Corcept attributes its revenue boost to better recognition of Cushing’s

Q3 returns reflect investment in helping physicians treat hypercortisolism

Marisa Wexler, MS avatar

by Marisa Wexler, MS |

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Corcept Therapeutics is expecting to earn nearly $500 million in revenue this year, which is due in large part to the increased recognition of Cushing’s syndrome, the company noted in a recent corporate update.

Corcept, which markets Korlym (mifepristone) — a therapy approved to control high blood sugar in certain adults with Cushing’s syndrome who have glucose intolerance or type 2 diabetes — reported $123.6 million in total revenue in this year’s third financial quarter. This number is a 22% increase compared with the company’s third quarter earnings last year.

“Our strong results in the third quarter reflect returns on our substantial investment in helping physicians to better recognize and treat hypercortisolism,” Joseph Belanoff, MD, CEO of Corcept, said in a company press release. “As screening for hypercortisolism (Cushing’s syndrome) becomes more common, the number of patients receiving medical therapy grows.”

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“We are confident this trend will continue,” Belanoff said. “Korlym is an excellent treatment for patients with Cushing’s syndrome and there are many eligible patients who have yet to receive it.”

Cushing’s syndrome comprises a group of disorders driven by hypercortisolism, or excess levels of the stress hormone cortisol, which can lead to complications like high blood pressure and dysregulated blood sugar. Cushing’s disease is a specific form of the syndrome caused by a tumor in the brain’s pituitary gland.

Korlym works by binding to cortisol receptors, thereby preventing cortisol from interacting with them and reducing the effects of the hormone in the body. Corcept is also developing an experimental therapy called relacorilant that’s designed to block cortisol receptors.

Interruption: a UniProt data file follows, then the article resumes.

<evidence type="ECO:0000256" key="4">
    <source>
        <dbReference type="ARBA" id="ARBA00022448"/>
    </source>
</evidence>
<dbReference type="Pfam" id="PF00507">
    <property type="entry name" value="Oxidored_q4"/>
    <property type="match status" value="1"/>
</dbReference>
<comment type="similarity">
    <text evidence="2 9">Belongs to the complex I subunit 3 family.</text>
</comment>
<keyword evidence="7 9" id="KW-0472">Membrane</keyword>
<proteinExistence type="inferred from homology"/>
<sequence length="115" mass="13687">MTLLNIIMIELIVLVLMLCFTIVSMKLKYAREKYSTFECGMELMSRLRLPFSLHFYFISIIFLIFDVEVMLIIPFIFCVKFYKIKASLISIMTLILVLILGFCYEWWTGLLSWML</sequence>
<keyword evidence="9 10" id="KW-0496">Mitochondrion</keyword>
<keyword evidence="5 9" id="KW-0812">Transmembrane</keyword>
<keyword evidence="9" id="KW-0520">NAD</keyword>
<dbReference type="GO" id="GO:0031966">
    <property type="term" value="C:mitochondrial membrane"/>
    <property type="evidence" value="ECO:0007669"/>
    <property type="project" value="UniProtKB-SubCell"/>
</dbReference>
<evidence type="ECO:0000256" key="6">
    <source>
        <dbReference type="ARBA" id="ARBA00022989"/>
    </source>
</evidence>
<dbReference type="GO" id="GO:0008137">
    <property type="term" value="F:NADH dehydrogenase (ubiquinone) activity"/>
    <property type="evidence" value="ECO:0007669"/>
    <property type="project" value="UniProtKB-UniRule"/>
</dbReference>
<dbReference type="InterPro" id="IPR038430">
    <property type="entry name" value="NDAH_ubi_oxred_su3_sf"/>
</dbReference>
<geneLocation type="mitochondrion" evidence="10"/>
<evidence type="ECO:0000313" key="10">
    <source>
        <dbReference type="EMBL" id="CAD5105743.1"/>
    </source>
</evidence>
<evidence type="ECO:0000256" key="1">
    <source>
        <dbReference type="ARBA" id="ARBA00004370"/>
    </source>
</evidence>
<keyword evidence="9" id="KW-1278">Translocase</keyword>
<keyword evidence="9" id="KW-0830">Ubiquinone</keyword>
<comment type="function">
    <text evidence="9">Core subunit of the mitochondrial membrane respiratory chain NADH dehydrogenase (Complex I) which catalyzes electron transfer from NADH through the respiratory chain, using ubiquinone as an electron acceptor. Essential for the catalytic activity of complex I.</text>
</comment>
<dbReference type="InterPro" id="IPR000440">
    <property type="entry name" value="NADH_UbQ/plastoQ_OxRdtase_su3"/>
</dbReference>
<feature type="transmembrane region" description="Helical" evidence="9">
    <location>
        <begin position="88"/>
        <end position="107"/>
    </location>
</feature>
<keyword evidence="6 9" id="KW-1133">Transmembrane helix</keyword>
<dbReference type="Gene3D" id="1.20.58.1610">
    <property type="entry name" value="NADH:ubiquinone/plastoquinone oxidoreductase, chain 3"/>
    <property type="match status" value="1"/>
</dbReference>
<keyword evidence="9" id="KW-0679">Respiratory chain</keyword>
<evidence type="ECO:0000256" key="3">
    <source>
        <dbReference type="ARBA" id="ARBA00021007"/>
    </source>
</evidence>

“Relacorilant has tremendous promise as a treatment for patients with Cushing’s syndrome and we are eager to make it available,” said Bill Guyer, Corcept’s chief development officer.

A Phase 3 clinical trial called GRACE trial (NCT03697109) is testing relacorilant in about 130 people with Cushing’s syndrome who also have high blood pressure, diabetes, and/or impaired glucose tolerance (high blood sugar). The study finished enrolling patients a few months ago, and results are expected next year.

Assuming that findings are positive, Corcept is planning to ask the U.S. Food and Drug Administration (FDA) to approve relacorilant in the second quarter of 2024.

The company is also conducting another Phase 3 clinical trial, called GRADIENT (NCT04308590), which is testing relacorilant in people with Cushing’s syndrome caused by a cortisol-producing tumor in the adrenal glands. Recruitment is still ongoing at sites in the U.S., Europe, and Israel. Results from GRADIENT are expected in mid-2024.

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Phase 4 trial to assess prevalence of hypercortisolism in type 2 diabetes

A third two-part study being run by Corcept is the Phase 4 CATALYST trial (NCT05772169), which seeks to enroll about 1,000 people with hard-to-treat type 2 diabetes. Patients are still being recruited in the U.S. The trial’s main goal in the first part is to assess the prevalence of Cushing’s syndrome or hypercortisolism in this patient population. Results from this initial phase of CATALYST are expected in the first quarter of 2024.

Patients who have hypercortisolism will be able to enroll in a placebo-controlled treatment phase testing Korlym’s safety and efficacy in the second part of the study. Findings from this part of CATALYST are expected by the end of 2024.

“Our CATALYST trial has the potential to serve as a landmark study to guide physician’s understanding of Cushing’s syndrome. CATALYST is the largest study ever conducted to establish the prevalence of hypercortisolism in patients with difficult-to-control diabetes,” Guyer said.

“We expect CATALYST’s findings to greatly enhance physicians’ ability to diagnose and treat the many patients with Cushing’s syndrome whose condition now frequently goes undiagnosed. We expect data from the prevalence phase of the CATALYST study by early next year,” he added.